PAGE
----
Parents and government officials clashed yesterday over whether students from immigrant backgrounds at two Petah Tikva schools should be integrated into other schools.
On the first day of the school year, dozens of parents and children of Ethiopian background marched to demand the immediate closure of the Ner Etzion school, where all but one student is Ethiopian.
Education Minister Gideon Sa'ar recently announced that in an effort to integrate the students, there would be no new first grade classes at the school this year. The entire school would eventually be shut down.
The protesters, who chanted "enough with racism, enough with discrimination, enough with ghettos," tried to block the school's entrance. They want the school to be closed immediately.
The demonstrators then marched to Petah Tikva city hall, passing the Gordon elementary school, whose students are mainly from families from the former Soviet Union.
The Education Ministry refuses to shut the Gordon school down, so the municipality announced that it would scrap its plan not to admit first graders there. It said admission to the first grade would be limited to about 10 students who live in the part of the city directly served by the school. It would not allow registration by students from elsewhere in Petah Tikva.
A group of parents whose children were denied admission to the Gordon school showed up at the building anyway with their children; the children were allowed into the facility through a back gate. They spent the entire school day there and were sent home with letters confirming their enrollment at the school for the year.
"In accordance with the Education Ministry's decision, we are making intensive efforts to have the Ner Etzion school closed," the municipality said.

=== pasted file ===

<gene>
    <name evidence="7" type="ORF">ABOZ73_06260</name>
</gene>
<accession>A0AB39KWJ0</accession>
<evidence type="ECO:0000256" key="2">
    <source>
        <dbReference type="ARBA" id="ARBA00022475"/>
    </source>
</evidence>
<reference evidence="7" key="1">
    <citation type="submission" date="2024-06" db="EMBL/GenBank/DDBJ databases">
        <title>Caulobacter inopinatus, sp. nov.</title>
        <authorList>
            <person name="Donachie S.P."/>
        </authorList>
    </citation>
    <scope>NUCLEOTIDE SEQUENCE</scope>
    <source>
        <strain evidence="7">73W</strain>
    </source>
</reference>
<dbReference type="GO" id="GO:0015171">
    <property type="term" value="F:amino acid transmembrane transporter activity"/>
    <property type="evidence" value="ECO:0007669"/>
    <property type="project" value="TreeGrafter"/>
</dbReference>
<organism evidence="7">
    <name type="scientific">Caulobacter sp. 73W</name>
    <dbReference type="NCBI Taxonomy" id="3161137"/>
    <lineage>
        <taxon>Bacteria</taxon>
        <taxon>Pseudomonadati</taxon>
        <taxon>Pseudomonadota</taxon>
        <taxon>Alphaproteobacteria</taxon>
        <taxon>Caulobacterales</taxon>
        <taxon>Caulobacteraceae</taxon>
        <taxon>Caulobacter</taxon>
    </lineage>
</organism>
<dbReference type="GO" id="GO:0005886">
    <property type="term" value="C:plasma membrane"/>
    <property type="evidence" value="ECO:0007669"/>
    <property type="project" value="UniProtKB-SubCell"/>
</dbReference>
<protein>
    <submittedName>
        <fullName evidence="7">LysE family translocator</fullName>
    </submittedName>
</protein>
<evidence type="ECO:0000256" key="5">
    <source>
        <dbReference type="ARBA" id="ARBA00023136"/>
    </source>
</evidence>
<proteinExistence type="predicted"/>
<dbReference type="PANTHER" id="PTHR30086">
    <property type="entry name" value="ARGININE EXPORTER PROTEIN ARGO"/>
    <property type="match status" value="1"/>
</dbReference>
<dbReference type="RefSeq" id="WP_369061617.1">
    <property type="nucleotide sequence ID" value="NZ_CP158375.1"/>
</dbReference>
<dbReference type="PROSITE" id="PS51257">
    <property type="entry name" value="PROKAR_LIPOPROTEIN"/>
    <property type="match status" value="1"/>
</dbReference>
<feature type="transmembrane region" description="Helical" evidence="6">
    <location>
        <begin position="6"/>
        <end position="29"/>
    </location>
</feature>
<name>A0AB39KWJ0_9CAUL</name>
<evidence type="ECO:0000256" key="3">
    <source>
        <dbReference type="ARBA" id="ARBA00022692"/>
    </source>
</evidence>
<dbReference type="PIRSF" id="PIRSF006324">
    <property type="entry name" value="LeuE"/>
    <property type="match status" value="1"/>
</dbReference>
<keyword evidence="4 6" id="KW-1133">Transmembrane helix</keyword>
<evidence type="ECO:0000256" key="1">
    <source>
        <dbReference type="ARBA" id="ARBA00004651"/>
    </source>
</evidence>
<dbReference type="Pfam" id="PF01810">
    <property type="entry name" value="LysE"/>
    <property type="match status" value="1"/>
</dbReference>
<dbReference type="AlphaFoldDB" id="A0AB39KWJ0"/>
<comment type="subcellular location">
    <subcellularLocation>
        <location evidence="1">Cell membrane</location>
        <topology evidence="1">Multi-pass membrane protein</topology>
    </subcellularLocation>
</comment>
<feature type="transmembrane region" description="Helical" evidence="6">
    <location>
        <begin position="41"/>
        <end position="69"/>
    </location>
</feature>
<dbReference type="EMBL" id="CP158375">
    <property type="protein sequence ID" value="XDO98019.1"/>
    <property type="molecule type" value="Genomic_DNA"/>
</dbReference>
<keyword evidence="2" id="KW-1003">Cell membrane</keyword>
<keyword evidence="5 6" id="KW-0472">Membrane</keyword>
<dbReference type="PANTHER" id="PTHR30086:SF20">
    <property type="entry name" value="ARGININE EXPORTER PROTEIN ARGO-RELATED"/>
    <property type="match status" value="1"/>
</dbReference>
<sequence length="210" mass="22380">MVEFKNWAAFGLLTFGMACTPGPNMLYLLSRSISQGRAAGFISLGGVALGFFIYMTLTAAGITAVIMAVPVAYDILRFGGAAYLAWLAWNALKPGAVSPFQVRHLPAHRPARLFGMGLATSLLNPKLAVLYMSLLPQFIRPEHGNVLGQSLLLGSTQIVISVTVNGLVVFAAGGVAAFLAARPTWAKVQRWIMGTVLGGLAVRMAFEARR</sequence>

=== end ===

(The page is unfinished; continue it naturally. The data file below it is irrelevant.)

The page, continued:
"We reject with contempt the perverse use of concepts of discrimination and racism. Anyone who has the interests of the children at heart should examine the educational considerations that are motivating us before coming out with inciting and wild statements."
The municipality added that students had been admitted yesterday to the Gordon school in violation of municipal and Education Ministry policy.
The Ethiopian demonstrators heading toward city hall were joined by parents of children at the Gordon school. Two demonstrators, including the head of a local Ethiopian immigrant organization, Daniel Uria, were arrested but later released.
Meanwhile, in Beit Shemesh, the police were out in force at the Orot Neria national religious girls school. Earlier in the week about 15 ultra-Orthodox residents of the area broke into the school and refused to leave until they received assurances from the city's mayor, Moshe Abutbul, that the facility would not be used this year as a national religious girls school.
The group said the mayor had promised that the site would be used for an ultra-Orthodox elementary school instead. The squatters were ultimately evicted by the police after a heated confrontation.
After demonstrations in Beit Shemesh, the mayor came out in support of the school's operation as a girls school. He handed over the keys a matter of hours before the start of the school year.
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